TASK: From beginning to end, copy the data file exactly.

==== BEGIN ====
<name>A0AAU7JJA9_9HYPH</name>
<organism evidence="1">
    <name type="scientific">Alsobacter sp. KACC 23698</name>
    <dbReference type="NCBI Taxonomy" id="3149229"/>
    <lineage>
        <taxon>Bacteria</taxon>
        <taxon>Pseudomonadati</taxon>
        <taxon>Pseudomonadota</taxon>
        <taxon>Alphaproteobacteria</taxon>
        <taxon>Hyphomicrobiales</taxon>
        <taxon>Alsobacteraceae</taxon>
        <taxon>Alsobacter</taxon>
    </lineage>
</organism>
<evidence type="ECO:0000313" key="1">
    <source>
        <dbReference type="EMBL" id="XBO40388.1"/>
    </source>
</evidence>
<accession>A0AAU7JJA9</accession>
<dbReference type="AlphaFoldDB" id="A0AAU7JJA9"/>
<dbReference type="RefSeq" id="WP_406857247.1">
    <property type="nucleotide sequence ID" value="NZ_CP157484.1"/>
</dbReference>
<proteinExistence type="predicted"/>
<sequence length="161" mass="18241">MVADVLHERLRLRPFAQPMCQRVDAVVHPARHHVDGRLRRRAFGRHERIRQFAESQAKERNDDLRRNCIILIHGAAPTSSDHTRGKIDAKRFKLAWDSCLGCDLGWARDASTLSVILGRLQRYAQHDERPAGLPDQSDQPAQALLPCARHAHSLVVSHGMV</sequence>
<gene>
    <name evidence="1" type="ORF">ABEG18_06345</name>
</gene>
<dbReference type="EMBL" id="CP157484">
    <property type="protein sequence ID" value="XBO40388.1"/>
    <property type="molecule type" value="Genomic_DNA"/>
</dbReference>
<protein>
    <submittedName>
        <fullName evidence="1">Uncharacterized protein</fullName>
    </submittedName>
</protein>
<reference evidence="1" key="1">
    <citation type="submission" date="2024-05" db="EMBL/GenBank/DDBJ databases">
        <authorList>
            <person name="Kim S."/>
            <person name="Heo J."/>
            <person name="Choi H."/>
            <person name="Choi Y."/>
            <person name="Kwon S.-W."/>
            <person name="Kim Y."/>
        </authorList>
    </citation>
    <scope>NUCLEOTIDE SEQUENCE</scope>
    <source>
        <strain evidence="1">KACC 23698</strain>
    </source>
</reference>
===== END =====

<name>A0AAU7JJA9_9HYPH</name>
<organism evidence="1">
    <name type="scientific">Alsobacter sp. KACC 23698</name>
    <dbReference type="NCBI Taxonomy" id="3149229"/>
    <lineage>
        <taxon>Bacteria</taxon>
        <taxon>Pseudomonadati</taxon>
        <taxon>Pseudomonadota</taxon>
        <taxon>Alphaproteobacteria</taxon>
        <taxon>Hyphomicrobiales</taxon>
        <taxon>Alsobacteraceae</taxon>
        <taxon>Alsobacter</taxon>
    </lineage>
</organism>
<evidence type="ECO:0000313" key="1">
    <source>
        <dbReference type="EMBL" id="XBO40388.1"/>
    </source>
</evidence>
<accession>A0AAU7JJA9</accession>
<dbReference type="AlphaFoldDB" id="A0AAU7JJA9"/>
<dbReference type="RefSeq" id="WP_406857247.1">
    <property type="nucleotide sequence ID" value="NZ_CP157484.1"/>
</dbReference>
<proteinExistence type="predicted"/>
<sequence length="161" mass="18241">MVADVLHERLRLRPFAQPMCQRVDAVVHPARHHVDGRLRRRAFGRHERIRQFAESQAKERNDDLRRNCIILIHGAAPTSSDHTRGKIDAKRFKLAWDSCLGCDLGWARDASTLSVILGRLQRYAQHDERPAGLPDQSDQPAQALLPCARHAHSLVVSHGMV</sequence>
<gene>
    <name evidence="1" type="ORF">ABEG18_06345</name>
</gene>
<dbReference type="EMBL" id="CP157484">
    <property type="protein sequence ID" value="XBO40388.1"/>
    <property type="molecule type" value="Genomic_DNA"/>
</dbReference>
<protein>
    <submittedName>
        <fullName evidence="1">Uncharacterized protein</fullName>
    </submittedName>
</protein>
<reference evidence="1" key="1">
    <citation type="submission" date="2024-05" db="EMBL/GenBank/DDBJ databases">
        <authorList>
            <person name="Kim S."/>
            <person name="Heo J."/>
            <person name="Choi H."/>
            <person name="Choi Y."/>
            <person name="Kwon S.-W."/>
            <person name="Kim Y."/>
        </authorList>
    </citation>
    <scope>NUCLEOTIDE SEQUENCE</scope>
    <source>
        <strain evidence="1">KACC 23698</strain>
    </source>
</reference>